It’s valuable and important, therefore, to consider creating and maintaining your own website(s) for sharing ideas as well as archiving your own thinking in a hyperlink accessible medium. Consider creating and maintaining, if you don’t already, different “channels” for digitally sharing your ideas. Then “plant your flag” online by collecting these links on a website which identifies you by name. I’ve used the website About.me (about.me/wfryer) in this way as an example.

I hope these suggestions for guidelines on digital sharing are helpful to you! If so, please let me know by reaching out on Twitter (@wfryer), with a comment below, or by filling out my electronic contact form.

If you enjoyed this post and found it useful, consider subscribing to Wes’ free, weekly newsletter. Generally Wes shares a new edition on Monday mornings, and it includes a TIP, a TOOL, a TEXT (article to read) and a TUTORIAL video. You can also check out past editions of Wes’ newsletter online free!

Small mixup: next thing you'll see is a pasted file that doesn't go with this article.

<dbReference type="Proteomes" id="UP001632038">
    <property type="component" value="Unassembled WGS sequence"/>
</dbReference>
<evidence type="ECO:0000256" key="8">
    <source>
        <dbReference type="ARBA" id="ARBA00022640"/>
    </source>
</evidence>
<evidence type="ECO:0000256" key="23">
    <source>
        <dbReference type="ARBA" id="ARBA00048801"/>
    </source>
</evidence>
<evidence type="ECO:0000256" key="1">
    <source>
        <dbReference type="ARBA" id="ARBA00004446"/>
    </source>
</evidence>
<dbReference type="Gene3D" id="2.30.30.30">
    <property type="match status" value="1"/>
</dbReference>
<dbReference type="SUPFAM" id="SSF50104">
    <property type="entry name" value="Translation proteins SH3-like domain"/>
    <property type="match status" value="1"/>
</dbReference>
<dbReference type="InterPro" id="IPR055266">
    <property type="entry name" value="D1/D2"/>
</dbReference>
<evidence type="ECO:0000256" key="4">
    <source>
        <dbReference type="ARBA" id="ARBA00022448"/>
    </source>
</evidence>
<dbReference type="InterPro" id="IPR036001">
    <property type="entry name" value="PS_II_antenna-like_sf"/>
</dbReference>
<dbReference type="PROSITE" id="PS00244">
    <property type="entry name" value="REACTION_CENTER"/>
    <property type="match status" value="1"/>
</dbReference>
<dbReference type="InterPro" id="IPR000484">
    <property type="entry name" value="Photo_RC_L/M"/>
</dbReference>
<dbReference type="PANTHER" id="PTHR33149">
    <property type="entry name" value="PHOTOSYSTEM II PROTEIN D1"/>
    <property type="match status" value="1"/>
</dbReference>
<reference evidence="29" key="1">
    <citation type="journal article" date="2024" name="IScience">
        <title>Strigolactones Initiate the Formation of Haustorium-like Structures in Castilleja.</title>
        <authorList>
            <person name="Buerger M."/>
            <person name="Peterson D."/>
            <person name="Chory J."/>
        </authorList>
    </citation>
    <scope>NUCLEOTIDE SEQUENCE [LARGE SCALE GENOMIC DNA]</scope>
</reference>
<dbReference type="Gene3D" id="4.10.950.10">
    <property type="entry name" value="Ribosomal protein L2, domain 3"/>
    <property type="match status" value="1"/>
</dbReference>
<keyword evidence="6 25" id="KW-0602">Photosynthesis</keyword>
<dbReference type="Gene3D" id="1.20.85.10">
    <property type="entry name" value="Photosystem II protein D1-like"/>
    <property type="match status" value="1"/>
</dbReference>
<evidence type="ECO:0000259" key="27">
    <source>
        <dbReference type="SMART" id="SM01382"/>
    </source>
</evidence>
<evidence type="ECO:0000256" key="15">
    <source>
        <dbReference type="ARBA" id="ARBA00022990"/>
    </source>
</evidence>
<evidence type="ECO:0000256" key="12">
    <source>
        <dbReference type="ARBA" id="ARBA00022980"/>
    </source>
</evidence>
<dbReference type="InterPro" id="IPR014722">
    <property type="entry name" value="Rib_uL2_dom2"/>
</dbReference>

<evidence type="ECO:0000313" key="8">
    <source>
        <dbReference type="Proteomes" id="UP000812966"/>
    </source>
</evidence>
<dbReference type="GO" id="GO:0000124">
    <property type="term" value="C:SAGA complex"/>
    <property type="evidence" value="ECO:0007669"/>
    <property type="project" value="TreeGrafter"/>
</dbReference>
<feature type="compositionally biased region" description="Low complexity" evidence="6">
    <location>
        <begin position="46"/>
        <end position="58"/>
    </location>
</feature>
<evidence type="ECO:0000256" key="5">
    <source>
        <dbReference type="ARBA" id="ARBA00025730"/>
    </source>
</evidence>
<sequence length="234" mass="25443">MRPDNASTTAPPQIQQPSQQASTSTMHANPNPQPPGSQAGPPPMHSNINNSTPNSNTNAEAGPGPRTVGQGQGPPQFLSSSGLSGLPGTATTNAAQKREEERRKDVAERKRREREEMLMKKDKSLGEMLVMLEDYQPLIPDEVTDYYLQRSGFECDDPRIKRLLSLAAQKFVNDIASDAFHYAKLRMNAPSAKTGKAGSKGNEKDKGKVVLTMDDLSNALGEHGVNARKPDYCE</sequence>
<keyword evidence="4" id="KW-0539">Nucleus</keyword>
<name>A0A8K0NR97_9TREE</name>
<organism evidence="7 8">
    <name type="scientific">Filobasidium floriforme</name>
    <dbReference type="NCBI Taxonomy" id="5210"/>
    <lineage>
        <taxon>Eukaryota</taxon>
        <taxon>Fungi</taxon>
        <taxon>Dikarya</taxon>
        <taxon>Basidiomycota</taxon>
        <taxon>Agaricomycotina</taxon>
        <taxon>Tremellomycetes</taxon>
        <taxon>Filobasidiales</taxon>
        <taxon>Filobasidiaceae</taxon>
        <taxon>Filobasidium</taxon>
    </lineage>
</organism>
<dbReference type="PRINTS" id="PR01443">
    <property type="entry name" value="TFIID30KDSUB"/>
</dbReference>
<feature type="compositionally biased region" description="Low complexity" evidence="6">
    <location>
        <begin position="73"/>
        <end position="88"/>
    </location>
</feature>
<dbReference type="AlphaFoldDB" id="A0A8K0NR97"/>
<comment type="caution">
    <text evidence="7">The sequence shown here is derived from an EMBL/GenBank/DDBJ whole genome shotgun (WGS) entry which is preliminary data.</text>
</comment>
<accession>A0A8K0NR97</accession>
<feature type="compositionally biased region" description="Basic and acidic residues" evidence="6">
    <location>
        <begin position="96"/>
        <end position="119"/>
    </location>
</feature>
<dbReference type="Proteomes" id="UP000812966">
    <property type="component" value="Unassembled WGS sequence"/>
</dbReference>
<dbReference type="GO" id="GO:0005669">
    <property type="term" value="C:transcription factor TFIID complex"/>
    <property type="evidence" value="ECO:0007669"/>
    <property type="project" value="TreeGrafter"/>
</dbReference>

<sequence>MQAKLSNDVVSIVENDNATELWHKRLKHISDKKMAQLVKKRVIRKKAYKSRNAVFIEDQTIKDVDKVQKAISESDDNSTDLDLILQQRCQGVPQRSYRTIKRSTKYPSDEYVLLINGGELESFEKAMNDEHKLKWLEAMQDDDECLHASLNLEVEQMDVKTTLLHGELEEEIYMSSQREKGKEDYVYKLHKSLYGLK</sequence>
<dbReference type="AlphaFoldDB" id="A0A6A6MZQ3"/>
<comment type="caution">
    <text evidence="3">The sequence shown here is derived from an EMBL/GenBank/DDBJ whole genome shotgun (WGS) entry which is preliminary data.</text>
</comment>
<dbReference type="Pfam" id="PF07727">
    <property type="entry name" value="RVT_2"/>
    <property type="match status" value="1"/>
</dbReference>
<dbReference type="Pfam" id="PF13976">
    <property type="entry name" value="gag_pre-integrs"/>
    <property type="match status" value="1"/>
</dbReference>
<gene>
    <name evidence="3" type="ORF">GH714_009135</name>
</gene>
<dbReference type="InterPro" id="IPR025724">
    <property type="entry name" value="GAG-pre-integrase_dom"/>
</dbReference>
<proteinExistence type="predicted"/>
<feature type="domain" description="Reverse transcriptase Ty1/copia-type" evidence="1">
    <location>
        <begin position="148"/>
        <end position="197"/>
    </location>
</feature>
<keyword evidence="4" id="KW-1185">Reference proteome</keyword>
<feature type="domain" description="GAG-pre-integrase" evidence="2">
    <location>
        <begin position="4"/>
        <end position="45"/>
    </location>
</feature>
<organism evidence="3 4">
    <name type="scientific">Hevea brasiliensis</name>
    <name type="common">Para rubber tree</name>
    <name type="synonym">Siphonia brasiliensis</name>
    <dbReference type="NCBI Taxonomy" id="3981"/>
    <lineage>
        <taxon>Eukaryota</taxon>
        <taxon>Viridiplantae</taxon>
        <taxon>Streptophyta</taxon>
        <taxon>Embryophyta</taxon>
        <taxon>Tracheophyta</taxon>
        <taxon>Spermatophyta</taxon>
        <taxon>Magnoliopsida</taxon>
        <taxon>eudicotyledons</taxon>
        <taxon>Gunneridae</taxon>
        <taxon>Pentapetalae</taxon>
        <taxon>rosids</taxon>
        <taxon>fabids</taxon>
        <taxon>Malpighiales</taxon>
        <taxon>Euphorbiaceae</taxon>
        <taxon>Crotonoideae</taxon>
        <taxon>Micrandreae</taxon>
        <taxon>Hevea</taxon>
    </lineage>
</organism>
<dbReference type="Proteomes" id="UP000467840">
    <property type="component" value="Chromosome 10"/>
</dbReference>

Did you know Wes has published several eBooks and “eBook singles?” 1 of them is available free! Check them out! Also visit Wes’ subscription-based tutorial VIDEO library supporting technology integrating teachers worldwide!

MORE WAYS TO LEARN WITH WES: Do you use a smartphone or tablet? Subscribe to Wes’ free magazine “iReading” on Flipboard! Follow Dr. Wesley Fryer on Twitter (@wfryer), Facebook and Google+. Also “like” Wes’ Facebook page for “Speed of Creativity Learning“. Don’t miss Wesley’s latest technology integration project, “Show With Media: What Do You Want to CREATE Today?